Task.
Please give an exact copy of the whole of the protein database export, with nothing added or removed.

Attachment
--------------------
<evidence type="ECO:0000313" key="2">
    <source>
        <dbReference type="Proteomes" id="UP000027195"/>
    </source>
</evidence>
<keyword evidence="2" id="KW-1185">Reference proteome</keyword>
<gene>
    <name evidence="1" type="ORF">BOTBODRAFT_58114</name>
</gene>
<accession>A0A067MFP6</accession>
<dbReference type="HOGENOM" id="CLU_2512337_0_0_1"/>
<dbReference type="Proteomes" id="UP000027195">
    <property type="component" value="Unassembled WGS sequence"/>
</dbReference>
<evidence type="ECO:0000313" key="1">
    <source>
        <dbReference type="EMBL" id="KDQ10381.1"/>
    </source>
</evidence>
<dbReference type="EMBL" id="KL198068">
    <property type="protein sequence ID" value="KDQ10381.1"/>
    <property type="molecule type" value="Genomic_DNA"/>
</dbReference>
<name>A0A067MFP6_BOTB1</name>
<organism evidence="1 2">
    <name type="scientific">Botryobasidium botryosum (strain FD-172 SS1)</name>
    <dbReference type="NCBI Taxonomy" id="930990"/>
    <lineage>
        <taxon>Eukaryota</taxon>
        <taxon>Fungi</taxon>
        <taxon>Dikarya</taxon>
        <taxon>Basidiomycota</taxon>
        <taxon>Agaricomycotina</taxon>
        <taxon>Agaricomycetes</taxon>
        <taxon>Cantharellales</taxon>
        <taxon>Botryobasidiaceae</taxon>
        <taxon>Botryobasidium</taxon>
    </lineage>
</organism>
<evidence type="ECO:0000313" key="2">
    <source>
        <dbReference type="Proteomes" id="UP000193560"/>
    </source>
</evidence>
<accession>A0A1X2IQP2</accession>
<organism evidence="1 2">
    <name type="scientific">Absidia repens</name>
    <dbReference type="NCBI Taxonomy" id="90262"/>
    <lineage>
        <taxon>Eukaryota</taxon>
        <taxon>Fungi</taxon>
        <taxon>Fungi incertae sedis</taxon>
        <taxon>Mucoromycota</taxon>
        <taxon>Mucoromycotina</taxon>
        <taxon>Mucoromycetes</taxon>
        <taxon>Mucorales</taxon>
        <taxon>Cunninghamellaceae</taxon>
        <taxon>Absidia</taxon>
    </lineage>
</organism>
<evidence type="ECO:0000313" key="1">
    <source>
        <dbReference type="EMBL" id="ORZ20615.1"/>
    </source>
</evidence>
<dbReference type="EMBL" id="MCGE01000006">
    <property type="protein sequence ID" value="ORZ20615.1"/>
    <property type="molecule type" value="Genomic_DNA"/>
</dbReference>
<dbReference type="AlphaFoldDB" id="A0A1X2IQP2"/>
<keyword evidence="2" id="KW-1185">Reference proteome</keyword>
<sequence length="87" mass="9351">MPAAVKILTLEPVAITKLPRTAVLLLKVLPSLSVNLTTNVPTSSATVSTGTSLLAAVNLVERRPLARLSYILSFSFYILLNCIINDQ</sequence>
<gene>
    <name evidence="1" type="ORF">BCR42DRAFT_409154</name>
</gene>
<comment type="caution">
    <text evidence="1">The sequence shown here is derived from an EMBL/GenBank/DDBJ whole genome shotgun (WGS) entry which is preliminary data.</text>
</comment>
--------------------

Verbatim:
<evidence type="ECO:0000313" key="2">
    <source>
        <dbReference type="Proteomes" id="UP000027195"/>
    </source>
</evidence>
<keyword evidence="2" id="KW-1185">Reference proteome</keyword>
<gene>
    <name evidence="1" type="ORF">BOTBODRAFT_58114</name>
</gene>
<accession>A0A067MFP6</accession>
<dbReference type="HOGENOM" id="CLU_2512337_0_0_1"/>
<dbReference type="Proteomes" id="UP000027195">
    <property type="component" value="Unassembled WGS sequence"/>
</dbReference>
<evidence type="ECO:0000313" key="1">
    <source>
        <dbReference type="EMBL" id="KDQ10381.1"/>
    </source>
</evidence>
<dbReference type="EMBL" id="KL198068">
    <property type="protein sequence ID" value="KDQ10381.1"/>
    <property type="molecule type" value="Genomic_DNA"/>
</dbReference>
<name>A0A067MFP6_BOTB1</name>
<organism evidence="1 2">
    <name type="scientific">Botryobasidium botryosum (strain FD-172 SS1)</name>
    <dbReference type="NCBI Taxonomy" id="930990"/>
    <lineage>
        <taxon>Eukaryota</taxon>
        <taxon>Fungi</taxon>
        <taxon>Dikarya</taxon>
        <taxon>Basidiomycota</taxon>
        <taxon>Agaricomycotina</taxon>
        <taxon>Agaricomycetes</taxon>
        <taxon>Cantharellales</taxon>
        <taxon>Botryobasidiaceae</taxon>
        <taxon>Botryobasidium</taxon>
    </lineage>
</organism>
<evidence type="ECO:0000313" key="2">
    <source>
        <dbReference type="Proteomes" id="UP000193560"/>
    </source>
</evidence>
<accession>A0A1X2IQP2</accession>
<organism evidence="1 2">
    <name type="scientific">Absidia repens</name>
    <dbReference type="NCBI Taxonomy" id="90262"/>
    <lineage>
        <taxon>Eukaryota</taxon>
        <taxon>Fungi</taxon>
        <taxon>Fungi incertae sedis</taxon>
        <taxon>Mucoromycota</taxon>
        <taxon>Mucoromycotina</taxon>
        <taxon>Mucoromycetes</taxon>
        <taxon>Mucorales</taxon>
        <taxon>Cunninghamellaceae</taxon>
        <taxon>Absidia</taxon>
    </lineage>
</organism>
<evidence type="ECO:0000313" key="1">
    <source>
        <dbReference type="EMBL" id="ORZ20615.1"/>
    </source>
</evidence>
<dbReference type="EMBL" id="MCGE01000006">
    <property type="protein sequence ID" value="ORZ20615.1"/>
    <property type="molecule type" value="Genomic_DNA"/>
</dbReference>
<dbReference type="AlphaFoldDB" id="A0A1X2IQP2"/>
<keyword evidence="2" id="KW-1185">Reference proteome</keyword>
<sequence length="87" mass="9351">MPAAVKILTLEPVAITKLPRTAVLLLKVLPSLSVNLTTNVPTSSATVSTGTSLLAAVNLVERRPLARLSYILSFSFYILLNCIINDQ</sequence>
<gene>
    <name evidence="1" type="ORF">BCR42DRAFT_409154</name>
</gene>
<comment type="caution">
    <text evidence="1">The sequence shown here is derived from an EMBL/GenBank/DDBJ whole genome shotgun (WGS) entry which is preliminary data.</text>
</comment>